The World Bank Group offers loans, advice, and an array of customized resources to more than 100 developing countries. The World Bank Inspection Panel (hereafter: 'Panel') is an independent complaints mechanism for people harmed by projects funded by the International Bank for Reconstruction and Development (IBRD), the International Development Association (IDA) of the World Bank Group, and Trust Funds managed by the World Bank. Complaints about projects supported by the World Bank Group’s IFC or MIGA are not dealt with by the Panel, but by the Compliance Advisor/Ombudsman.
The Panel assesses whether the Bank has complied with its internal policies and procedures designed to safeguard people and the environment and whether any noncompliance has contributed or may contribute, to the harm described in the complaint. The process also provides opportunities for constructive interaction between the complainants (referred to as “Requesters”) and the Bank, with the aim of addressing and resolving problems.
Who can access it?
The Panel is accessible to people who are concerned about actual or potential harm resulting from Bank operations. Two or more affected persons, referred to as “Requesters”, in the country where the Bank-supported project is located can submit a complaint. Complaints are formally called a “Request for Inspection”. It can be sent directly by Requesters or through a representative.
How does it work?
Requests can relate to different types of harm or potential harm to people or the environment, including harm to people’s livelihoods, environmental degradation, forced relocation, projects affecting the rights and interests of indigenous peoples, and the right of affected communities to meaningful consultation. The Panel does not deal with issues relating to procurement of goods or services, fraud, and corruption.
When both the Inspection Panel and the Office of Compliance, Advisor and Ombudsman (CAO) receive a complaint regarding a project jointly financed by IBRD or IDA (with regard to the Panel), and IFC/MIGA (with regard to CAO), the Panel will coordinate with CAO to achieve efficiencies and avoid potential duplications, consistent with the mandate and responsibilities of each mechanism.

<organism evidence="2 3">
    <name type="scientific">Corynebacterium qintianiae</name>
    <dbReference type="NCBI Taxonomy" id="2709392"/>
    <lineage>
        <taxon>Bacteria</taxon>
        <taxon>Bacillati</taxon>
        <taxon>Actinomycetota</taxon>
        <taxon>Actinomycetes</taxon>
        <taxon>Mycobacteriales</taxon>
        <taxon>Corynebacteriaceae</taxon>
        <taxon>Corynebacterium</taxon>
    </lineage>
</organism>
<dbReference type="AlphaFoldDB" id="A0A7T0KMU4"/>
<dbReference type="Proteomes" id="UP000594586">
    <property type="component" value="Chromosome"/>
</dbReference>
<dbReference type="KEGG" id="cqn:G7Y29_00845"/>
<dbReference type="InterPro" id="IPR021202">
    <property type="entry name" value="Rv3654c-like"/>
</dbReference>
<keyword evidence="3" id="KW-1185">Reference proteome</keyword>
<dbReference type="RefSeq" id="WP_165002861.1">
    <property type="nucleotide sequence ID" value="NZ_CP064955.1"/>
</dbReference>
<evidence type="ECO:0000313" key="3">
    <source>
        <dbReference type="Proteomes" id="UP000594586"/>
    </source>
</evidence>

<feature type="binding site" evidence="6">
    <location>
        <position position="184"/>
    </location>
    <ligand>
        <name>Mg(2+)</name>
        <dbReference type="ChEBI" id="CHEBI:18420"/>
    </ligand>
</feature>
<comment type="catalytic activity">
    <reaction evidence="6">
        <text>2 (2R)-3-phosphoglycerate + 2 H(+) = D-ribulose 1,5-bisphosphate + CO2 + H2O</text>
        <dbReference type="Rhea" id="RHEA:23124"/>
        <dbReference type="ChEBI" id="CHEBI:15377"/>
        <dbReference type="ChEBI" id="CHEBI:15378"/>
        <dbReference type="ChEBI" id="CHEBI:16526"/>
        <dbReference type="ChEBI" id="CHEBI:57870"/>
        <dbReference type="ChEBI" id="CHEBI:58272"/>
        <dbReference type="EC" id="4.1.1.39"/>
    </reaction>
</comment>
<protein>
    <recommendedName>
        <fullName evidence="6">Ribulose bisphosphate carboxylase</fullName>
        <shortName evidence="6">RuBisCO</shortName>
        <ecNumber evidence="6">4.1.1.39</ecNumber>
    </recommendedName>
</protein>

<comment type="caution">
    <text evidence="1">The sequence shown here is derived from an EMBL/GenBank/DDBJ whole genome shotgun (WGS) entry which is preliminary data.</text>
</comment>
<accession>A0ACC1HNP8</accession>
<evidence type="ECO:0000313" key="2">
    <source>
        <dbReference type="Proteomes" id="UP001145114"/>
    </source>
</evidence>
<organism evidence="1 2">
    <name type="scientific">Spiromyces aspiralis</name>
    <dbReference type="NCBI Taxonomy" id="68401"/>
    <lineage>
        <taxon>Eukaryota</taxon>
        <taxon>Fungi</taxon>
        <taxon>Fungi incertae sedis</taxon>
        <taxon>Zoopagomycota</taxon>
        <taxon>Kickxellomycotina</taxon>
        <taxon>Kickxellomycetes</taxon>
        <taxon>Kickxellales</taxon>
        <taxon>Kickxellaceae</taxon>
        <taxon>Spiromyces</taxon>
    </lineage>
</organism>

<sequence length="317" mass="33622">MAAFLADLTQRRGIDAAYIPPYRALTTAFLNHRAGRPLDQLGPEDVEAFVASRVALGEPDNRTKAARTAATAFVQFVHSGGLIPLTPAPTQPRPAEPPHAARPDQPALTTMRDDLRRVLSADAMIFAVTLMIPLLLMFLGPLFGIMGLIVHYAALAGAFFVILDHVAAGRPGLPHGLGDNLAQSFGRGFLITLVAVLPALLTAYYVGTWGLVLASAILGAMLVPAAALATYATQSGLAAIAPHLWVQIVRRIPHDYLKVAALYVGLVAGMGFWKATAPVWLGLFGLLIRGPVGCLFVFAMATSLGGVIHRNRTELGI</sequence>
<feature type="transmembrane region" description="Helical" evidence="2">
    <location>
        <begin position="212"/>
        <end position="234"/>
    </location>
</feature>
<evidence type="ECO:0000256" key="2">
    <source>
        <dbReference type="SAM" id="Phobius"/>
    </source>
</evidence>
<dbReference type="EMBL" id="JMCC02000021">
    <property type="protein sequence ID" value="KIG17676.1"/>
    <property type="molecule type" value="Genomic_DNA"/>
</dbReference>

All requests must be submitted in written form, either by mail or electronically, either to the headquarters of the World Bank Inspection Panel or to the World Bank’s country office in the country where the project is located. Complaints can be submitted in any language. Requests not submitted in English may add some days to the Panel’s determination of whether to register the request due to the time needed to translate. In case of representation, written evidence has to be enclosed with the complaint proving that the representative acts on behalf of the complainant. There is no preset lay-out for a complaint. However, some guidelines for filing a complaint including a sample form can be found here.
The request should state:
- The names of the requesters and where they live
- The title of the project in question (if known to the requesters)
- The alleged or expected harm
- The actions or omissions of Bank Management causing this harm.
- The effort from the Requesters to resolve the issue by direct appeal to Bank Management.
If the Requesters wish that their names and personal information remain confidential, they can request this in their complaint. However, for purposes of correspondence, the name of a contact person that can be made public should be provided.
The Panel process may involve four phases:
Phase 1: Receipt of Request and decision on registration of the Request
Upon receipt of the Request, the Panel will make a decision on whether or not it will register the complaint within 15 business days. To be admissible and, with that, eligible for registration, the request should not be frivolous, absurd or anonymous, should present a link between the project and the Bank and between the harm and the project, should not concern issues of procurement and should not be the same as a previous Request on which the Panel has already made a recommendation. In addition, the disbursement of the Bank’s financing should be less than 95% at the time of submission.